Smile and the world smiles with you, they say.

But there's more than one kind of smile, and a new study suggests that nothing stresses people out like being smiled at the wrong way. In fact, it turns out there's immense power that can be leveraged behind subtle changes in your facial expressions

First, we've all had the experience of being on the receiving end of a "fake smile," and perhaps becoming agitated by it. Think of a negative customer service experience, for example, in which the employee's facial expression conveys a sentiment that is the exact opposite of their behavior.

This study goes beyond that, by measuring stress hormones in research participants whose reactions to various types of smiles were measured and judged. It starts with the presumption that broadly speaking, there are three major types of smiles:

  • dominance smiles, which are intended to convey status,
  • affiliation smiles, which are intended to convey that you're unthreatening, and communicate bonds between people, and
  • reward smiles, which are described as "the sort of beaming, toothy smile you'd give someone to let them know they're making you happy."

I sort of love imagining the controlled environment in which researchers conducted this study. They recruited 90 male college students and told them they'd have to give short, impromptu speeches about personal topics, and that they'd be speaking over a webcam to another student.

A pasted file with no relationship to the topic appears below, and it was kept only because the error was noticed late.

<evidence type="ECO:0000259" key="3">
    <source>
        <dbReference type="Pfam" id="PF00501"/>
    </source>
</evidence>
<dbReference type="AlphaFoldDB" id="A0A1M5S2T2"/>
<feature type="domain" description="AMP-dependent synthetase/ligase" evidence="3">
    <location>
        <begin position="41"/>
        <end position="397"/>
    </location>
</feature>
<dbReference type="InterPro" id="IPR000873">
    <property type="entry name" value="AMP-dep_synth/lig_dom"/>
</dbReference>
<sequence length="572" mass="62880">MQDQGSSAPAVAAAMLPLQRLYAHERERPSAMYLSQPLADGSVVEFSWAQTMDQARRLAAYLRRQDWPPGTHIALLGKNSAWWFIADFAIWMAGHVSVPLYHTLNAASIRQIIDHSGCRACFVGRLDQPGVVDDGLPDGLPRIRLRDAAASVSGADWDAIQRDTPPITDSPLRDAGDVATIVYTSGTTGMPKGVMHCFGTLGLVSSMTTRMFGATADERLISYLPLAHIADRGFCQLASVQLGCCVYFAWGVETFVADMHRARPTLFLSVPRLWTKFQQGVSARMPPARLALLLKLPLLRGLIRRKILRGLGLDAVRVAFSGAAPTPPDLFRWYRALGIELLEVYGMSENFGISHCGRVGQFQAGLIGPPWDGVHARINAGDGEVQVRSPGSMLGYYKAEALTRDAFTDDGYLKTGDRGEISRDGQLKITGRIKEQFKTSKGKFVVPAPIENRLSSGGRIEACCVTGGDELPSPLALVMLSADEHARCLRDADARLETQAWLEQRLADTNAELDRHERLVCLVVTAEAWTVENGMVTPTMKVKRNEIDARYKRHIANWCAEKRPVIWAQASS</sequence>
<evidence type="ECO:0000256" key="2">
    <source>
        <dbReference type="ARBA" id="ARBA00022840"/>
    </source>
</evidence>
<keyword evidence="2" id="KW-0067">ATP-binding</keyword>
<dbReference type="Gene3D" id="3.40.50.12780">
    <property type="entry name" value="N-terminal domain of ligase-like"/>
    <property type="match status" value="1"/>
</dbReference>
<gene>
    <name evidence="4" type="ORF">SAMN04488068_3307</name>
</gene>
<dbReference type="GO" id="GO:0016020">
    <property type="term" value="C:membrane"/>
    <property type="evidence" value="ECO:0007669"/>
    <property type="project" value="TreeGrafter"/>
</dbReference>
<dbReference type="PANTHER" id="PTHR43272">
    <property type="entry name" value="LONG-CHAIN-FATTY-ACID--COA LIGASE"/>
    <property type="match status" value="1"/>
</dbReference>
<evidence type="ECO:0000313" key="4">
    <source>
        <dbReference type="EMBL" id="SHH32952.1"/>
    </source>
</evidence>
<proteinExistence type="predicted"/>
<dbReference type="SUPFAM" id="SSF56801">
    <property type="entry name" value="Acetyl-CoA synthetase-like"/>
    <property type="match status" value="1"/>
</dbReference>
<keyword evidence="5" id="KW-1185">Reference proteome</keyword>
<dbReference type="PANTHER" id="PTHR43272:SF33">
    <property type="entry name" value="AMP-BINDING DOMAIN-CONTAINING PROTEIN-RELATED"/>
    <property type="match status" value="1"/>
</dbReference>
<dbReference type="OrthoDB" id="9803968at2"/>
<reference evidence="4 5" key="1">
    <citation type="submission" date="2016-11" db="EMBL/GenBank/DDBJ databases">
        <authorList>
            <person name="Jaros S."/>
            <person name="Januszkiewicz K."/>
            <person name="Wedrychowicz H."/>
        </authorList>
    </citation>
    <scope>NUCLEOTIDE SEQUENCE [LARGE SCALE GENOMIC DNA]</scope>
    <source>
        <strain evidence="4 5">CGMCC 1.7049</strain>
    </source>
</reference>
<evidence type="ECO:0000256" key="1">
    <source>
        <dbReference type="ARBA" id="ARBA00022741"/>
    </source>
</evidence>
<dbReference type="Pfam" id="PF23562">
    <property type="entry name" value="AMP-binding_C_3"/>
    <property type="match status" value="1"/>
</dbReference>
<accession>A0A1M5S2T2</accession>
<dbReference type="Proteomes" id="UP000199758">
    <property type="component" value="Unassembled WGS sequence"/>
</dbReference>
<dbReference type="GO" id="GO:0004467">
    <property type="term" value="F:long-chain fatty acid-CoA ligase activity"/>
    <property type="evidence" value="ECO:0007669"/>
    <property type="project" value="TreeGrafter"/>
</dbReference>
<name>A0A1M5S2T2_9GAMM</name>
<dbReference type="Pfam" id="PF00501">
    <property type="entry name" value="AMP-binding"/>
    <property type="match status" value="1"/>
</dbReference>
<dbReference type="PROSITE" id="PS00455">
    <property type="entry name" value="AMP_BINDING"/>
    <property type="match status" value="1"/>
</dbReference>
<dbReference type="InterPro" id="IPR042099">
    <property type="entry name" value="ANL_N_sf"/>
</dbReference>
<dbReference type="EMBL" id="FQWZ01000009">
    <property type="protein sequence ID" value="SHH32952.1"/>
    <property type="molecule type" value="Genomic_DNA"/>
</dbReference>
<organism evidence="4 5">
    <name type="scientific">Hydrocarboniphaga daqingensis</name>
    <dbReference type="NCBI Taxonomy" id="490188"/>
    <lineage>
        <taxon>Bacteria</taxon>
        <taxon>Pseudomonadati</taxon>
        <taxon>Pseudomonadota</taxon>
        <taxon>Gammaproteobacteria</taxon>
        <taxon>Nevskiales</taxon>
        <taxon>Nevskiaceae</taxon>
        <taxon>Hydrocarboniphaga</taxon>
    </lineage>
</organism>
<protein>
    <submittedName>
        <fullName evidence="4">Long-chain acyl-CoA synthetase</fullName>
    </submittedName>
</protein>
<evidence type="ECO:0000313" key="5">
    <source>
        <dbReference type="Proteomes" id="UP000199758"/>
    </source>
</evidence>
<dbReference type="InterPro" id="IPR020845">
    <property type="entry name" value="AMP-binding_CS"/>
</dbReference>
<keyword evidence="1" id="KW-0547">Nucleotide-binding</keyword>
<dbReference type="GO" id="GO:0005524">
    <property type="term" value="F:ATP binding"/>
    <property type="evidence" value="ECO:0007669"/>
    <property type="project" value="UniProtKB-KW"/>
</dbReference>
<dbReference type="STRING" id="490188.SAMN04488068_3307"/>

"After responding to each of the three topics, participants saw videos of their evaluator's facial expressions, which they believed represented spontaneous reactions," according to the report of the study, published in the journal Scientific Reports. However, the students on the other end of the webcam were actually working with the researchers--and "the videos were, in fact, prerecorded." 

Thus, the researchers provided a reaction--which seemed to the speakers to be live--that consisted of either a dominant smile, an affirmative smile, or a reward smile.

The whole time, the researchers were measuring the speaking students' heartrates, and periodically asking them for saliva samples, so that they could calculate the level of cortisol, a stress-related hormone.

"If they received dominance smiles, which they would interpret as negative and critical, they felt more stress, and their cortisol went up and stayed up longer after their speech," said Paula Niedenthal, a University of Wisconsin, Madison, professor of psychology who was co-author of the study, along with her graduate student Jared Martin.

It was a little bit harder to distinguish between the reactions to affiliation and reward smiles, Niedenthal said. Both resulted in reduced levels of cortisol in the speaking subjects--perhaps not an unexpected result since both of these types of smiles communicate fundamentally positive messages.

So, what to do with this information, and this unexpected power?

I think ultimately it comes down to emotional intelligence, and simply being aware of the nonverbal cues you're providing during interactions. Avoid those fake or dominant smiles, unless you intentionally want to provoke stress in whomever you're dealing with (maybe in a competitive or negotiation context, for example).

Just don't expect the other person to smile back.